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HONOR KILLINGS AND VIOLENCE AGAINST WOMEN IN TURKEY
Zulfu Livaneli

The Turkish National Assembly has recently published an extensive report on violence against women and children in general and the case of honor crimes in particular. This report is important in that it includes the first official statistical data regarding honor crimes. According to the report, 1091 honor crimes have been committed in Turkey between the years 2000 and 2005. According to police records, 29% of these events are due to issues of honor, 29% due to disagreements within the family, 15% due to extra-marital affairs, 10% due to blood feuds, 9% due to sexual harassment, 3% due to rape, 3% due to disagreement in marriage arrangements and 2% due to other reasons. Unfortunately, it is impossible to accurately determine the number honor crimes. Suicides should also be considered within the framework of honor killings. Because in most of the cases the woman in question is forced to kill herself or she may kill herself knowing what awaits her. The whole question of shame and threats within the community ensures that no one is willing to be a witness and the deaths are usually explained and registered as either accidental or as suicide.

There is a consensus over the fact that crimes of honor emanate from cultural and not religious roots and that they can be found worldwide, mainly in patriarchal societies or communities. However it’s also an established fact that they mostly take place within Muslim communities. The paradox is that crimes against women committed in the name of family honor are not sanctioned by Islam and many Islamic leaders have condemned this practice on the grounds that it has no religious basis. In the case of Turkey, it can generally be said that crimes of honor are more common in Eastern Anatolia, within communities where tribal/feudal ties and relations continue to exist. In certain parts of Eastern Anatolia, patriarchal norms and hierarchies can still be found in their harshest and most anachronistic forms and women are denied all of their rights. On the other hand, honor crimes also occur in the big cities of Western Turkey as well as in the major cities of Europe where migrant communities reproduce their traditional cultural norms and practices.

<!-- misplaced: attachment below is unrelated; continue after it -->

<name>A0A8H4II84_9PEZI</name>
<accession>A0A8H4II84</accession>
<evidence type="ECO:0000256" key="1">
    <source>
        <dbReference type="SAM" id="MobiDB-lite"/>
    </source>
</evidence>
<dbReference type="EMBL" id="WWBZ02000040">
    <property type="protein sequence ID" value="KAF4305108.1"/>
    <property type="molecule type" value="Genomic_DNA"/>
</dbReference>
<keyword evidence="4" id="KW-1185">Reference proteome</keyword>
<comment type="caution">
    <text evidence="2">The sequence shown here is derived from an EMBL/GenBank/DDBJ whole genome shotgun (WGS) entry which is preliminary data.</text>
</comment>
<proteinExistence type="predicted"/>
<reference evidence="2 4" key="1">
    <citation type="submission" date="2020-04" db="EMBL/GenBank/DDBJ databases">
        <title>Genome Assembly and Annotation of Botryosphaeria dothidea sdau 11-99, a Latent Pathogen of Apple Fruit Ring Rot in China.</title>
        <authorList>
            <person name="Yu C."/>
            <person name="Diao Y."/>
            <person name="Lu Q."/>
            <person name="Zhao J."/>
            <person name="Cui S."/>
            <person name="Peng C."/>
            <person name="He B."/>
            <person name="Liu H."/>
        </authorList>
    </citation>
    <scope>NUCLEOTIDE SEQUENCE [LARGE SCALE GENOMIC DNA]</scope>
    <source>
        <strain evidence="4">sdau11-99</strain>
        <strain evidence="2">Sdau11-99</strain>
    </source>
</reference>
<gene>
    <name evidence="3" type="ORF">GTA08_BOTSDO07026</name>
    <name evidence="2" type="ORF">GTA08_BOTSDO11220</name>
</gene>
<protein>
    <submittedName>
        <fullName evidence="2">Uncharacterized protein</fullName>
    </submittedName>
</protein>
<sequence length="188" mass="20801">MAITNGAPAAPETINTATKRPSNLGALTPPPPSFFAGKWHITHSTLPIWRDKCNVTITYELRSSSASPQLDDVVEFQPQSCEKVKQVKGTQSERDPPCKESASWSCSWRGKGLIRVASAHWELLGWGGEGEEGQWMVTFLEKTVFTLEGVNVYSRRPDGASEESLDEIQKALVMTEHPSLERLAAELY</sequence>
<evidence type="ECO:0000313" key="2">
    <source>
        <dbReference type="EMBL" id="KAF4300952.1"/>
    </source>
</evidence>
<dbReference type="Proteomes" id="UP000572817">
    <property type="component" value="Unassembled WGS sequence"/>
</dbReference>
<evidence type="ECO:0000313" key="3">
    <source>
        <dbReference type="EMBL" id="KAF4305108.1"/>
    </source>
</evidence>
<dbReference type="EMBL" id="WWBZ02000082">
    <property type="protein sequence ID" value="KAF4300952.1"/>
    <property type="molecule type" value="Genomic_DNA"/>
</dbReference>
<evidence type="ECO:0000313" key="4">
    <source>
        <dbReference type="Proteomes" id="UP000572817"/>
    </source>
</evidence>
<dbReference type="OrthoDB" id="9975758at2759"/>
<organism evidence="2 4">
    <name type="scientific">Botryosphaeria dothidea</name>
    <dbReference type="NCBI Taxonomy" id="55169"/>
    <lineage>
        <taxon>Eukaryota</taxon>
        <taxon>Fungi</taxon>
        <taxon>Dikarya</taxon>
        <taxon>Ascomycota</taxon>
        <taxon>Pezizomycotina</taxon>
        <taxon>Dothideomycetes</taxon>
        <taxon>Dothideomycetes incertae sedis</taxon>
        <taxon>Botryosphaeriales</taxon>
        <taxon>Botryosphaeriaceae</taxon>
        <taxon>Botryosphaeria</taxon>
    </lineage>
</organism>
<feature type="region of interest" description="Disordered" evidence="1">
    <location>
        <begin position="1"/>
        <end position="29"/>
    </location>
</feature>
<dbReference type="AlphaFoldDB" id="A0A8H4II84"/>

Honor crimes should be contextualized within the larger problem of violence against women in general. Many European women suffer from domestic violence, from crimes that are committed within the conjugal home by the women’s spouse or companion. According to a report presented to the Parliamentary Assembly of the Council of Europe on September 16, 2004, domestic violence against women is escalating in Europe and the problem extends to all Council of Europe member states. The report states that domestic violence against women “knows no geographical boundaries, has no age limit, is not the preserve of any particular race, and occurs in every kind of family relationship and in every sort of social milieu.” According to a report titled “So-called honor crimes” presented to the Parliamentary Assembly of the Council of Europe in March 2003, the so-called “honor crimes” occur and affect a whole spectrum of cultures, communities, religions and ethnicities in a wide range of countries around the world including Afghanistan, Bangladesh, Brazil, Egypt, India, Iran, Israel, Jordan, Lebanon, Nigeria, Pakistan, Palestine, Peru, the United States of America, Turkey, the United Kingdom, Italy, Norway, Sweden, Germany. Also from the same report: Some 5,000 women fall victim to "honor killings" around the world every year. As noted earlier it is impossible to accurately determine the number of honor killings. Because of shame and threats within the community, witnesses are not willing to speak up and the deaths are usually explained and registered as accidents or suicide. In many countries women are not even aware that a crime has occurred and they may sometimes think that the punishment is deserved.